The "Silent but Deadly" Organic Property Defacer...

Updated: Nov 4, 2020

What are the first things you notice in the image below?

  1. Unsightly Black Mould?

  2. Pavers?

  3. Hot Water System?

  4. Fence?

  5. The colours orange, blue and grey?


That's what I noticed too when we first attended this property to clean the outdoor paved areas that surround it.


Take a look at the same area from a different angle. What else do you see?

Photos above and below - Customer's home (Douglas)


A large greyish area

along the fence side of the pavers?


Dark blue & orange pavers

lining the house?


Light blue & orange pavers

as you move towards

the fence?


Take one last look!

Photo - Customer's home (Douglas)

Post treatment

  1. The mould is dead & gone, and

  2. Orange has returned to the pavers along the fence


A lot of orange, sandy debris was lost during this clean



To my surprise & horror...


"...actively-growing mold damages the material it lives on, thereby impairing structural integrity." (

Image left: Black Mould spores

As a fungi, mould gets its energy from the organic matter that it lives on. Outdoors, organic matter is everywhere in the form of leaf and dead insect fragments that contribute to dust.

Moulds produce and spread hydrolytic enzymes from their hyphal tips (heterotrophy) to decompose starch, cellulose and lignin (complex biopolymers) into more manageable forms that the hyphae can absorb. Black Mould (S. Chartarum) especially loves cellulose-rich materials.

When Black Mould is staring you in the face like this...

Photo - Customer's home (Kirwan) interconnected network of hyphae (mycelium) has grown to produce large colonies.

Happy Hyphae Family Magnified View

Hyphae expand by projecting cytoplasm and organelles from the hyphal tips over and/or through new food sources where nutrients are absorbed. Buildings and their associated porous materials offer mould an endless food supply. Materials include:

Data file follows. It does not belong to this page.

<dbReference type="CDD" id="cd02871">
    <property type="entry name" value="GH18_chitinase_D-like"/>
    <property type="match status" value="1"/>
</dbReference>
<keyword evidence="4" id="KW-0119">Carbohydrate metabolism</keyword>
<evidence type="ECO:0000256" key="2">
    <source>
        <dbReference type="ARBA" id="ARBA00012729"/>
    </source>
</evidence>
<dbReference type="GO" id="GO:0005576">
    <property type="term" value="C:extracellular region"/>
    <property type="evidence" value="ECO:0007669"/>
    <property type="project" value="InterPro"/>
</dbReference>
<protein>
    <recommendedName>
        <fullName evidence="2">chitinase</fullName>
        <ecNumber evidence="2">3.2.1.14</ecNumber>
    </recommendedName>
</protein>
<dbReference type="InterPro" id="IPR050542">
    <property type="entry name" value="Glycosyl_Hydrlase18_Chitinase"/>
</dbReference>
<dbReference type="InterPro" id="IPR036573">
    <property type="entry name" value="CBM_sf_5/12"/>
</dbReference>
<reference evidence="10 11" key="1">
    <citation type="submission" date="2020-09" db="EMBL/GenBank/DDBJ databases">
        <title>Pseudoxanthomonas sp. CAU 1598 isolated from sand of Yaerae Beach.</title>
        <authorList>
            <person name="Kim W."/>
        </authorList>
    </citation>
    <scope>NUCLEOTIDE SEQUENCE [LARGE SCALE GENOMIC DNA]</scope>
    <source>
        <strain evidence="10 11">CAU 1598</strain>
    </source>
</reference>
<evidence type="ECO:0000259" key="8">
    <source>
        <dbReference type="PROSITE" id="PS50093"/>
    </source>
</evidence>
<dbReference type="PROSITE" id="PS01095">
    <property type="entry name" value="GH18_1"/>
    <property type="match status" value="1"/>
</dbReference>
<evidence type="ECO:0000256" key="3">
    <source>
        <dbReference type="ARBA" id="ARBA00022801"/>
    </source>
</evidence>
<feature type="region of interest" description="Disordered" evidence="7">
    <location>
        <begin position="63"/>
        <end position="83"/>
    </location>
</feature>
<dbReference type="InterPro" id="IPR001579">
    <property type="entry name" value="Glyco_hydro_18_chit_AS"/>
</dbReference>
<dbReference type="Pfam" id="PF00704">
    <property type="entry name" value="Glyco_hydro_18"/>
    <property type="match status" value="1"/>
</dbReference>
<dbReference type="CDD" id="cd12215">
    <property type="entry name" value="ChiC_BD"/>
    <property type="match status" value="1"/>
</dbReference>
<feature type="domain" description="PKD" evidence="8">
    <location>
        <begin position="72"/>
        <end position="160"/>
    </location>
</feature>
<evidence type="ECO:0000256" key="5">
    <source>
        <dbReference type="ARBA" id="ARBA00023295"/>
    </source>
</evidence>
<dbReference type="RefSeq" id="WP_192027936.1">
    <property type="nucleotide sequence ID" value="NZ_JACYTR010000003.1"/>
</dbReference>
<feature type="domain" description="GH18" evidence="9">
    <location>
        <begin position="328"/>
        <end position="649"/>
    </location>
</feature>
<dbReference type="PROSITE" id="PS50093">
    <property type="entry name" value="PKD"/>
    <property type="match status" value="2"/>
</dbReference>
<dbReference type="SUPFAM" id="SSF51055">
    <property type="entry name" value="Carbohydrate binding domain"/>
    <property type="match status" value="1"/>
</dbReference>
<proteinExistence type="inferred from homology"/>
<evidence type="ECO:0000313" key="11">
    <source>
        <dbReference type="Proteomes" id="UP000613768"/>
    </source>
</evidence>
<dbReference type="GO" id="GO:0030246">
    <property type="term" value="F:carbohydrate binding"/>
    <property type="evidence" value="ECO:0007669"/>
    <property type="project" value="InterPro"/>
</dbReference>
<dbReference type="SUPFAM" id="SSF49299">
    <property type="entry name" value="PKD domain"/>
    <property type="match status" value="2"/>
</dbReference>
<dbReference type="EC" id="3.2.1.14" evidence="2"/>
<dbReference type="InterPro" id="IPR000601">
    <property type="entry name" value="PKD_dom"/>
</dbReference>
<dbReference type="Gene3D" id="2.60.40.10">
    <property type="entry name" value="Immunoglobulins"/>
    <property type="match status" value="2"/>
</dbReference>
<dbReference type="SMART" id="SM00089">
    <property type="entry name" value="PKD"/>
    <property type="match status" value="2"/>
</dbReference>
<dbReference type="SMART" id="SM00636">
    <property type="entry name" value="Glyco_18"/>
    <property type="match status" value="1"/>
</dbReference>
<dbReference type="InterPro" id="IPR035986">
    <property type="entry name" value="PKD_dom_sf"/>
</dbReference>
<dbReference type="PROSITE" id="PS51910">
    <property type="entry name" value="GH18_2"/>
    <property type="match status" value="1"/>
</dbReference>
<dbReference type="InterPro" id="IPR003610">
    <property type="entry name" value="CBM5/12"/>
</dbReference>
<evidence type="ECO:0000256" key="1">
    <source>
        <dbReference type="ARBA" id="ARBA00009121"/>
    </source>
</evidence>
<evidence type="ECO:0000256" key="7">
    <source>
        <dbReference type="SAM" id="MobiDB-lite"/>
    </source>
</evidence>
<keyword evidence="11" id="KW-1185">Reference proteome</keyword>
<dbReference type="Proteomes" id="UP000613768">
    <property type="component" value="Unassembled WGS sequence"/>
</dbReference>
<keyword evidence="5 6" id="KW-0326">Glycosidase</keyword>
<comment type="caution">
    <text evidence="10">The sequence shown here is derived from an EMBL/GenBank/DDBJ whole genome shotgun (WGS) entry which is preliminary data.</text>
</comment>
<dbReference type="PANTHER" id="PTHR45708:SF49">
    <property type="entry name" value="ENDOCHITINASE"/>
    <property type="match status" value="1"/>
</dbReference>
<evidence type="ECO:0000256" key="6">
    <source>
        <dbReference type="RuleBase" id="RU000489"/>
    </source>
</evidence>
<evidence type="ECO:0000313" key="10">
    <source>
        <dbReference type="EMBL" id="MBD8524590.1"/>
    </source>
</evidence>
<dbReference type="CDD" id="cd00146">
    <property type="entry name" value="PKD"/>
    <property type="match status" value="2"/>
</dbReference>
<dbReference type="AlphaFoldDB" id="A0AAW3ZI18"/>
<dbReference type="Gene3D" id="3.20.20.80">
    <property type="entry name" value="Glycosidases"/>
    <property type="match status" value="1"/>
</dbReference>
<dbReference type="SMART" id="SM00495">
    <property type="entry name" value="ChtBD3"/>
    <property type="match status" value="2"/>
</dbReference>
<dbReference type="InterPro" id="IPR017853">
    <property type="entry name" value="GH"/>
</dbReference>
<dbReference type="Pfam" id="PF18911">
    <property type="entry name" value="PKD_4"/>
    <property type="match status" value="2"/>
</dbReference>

• solid wood

  • wood products, including paper and mulch

  • fabric

  • wallpaper glue

  • sheet rock

  • soap scum

  • leather

  • insulation

  • potted plants

  • pavers

  • concrete

Mould colonies generally grow in buildings due to their temperature and humidity stability

A 2020 research article describes how

"...the rising trend to use bio-based construction materials, can easily support mould growth and facilitate indoor organic proliferation."


High damp & temperature (NQ)


Mould thrives

Check out this example of paint damage from Black Mould that we recently came across

Video - Tenant's home (Kirwan)

Attaching itself to the surface it feeds from, Black Mould penetrates!

With total disregard for the integrity of your home and/or investment, it allows water and organic matter to breach and destroy your protective surface.

You wouldn't let a VANDAL

get away with doing this

to your property!

So, why let MOULD

get away with it?

Tenants and Landlords

Landlord responsibility:

  • Maintaining the good condition of the home they tenant out

  • Ensuring structural repairs are made to prevent mould growth

Tenant responsibility:

  • Maintain adequate ventilation in the home, especially in winter

  • When responsible for mould growth, clean it and pay for damage caused

  • DON'T PAINT OVER MOULD, as one UK landlord found his tenants did because untreated mould keeps growing and breaks through!

  • Report mould growth to the landlord / property manager asap and continue to report if it continues growing

"Cleaning up small amounts of mold can be done by homeowners. Eliminating mold from large areas requires expertise..." (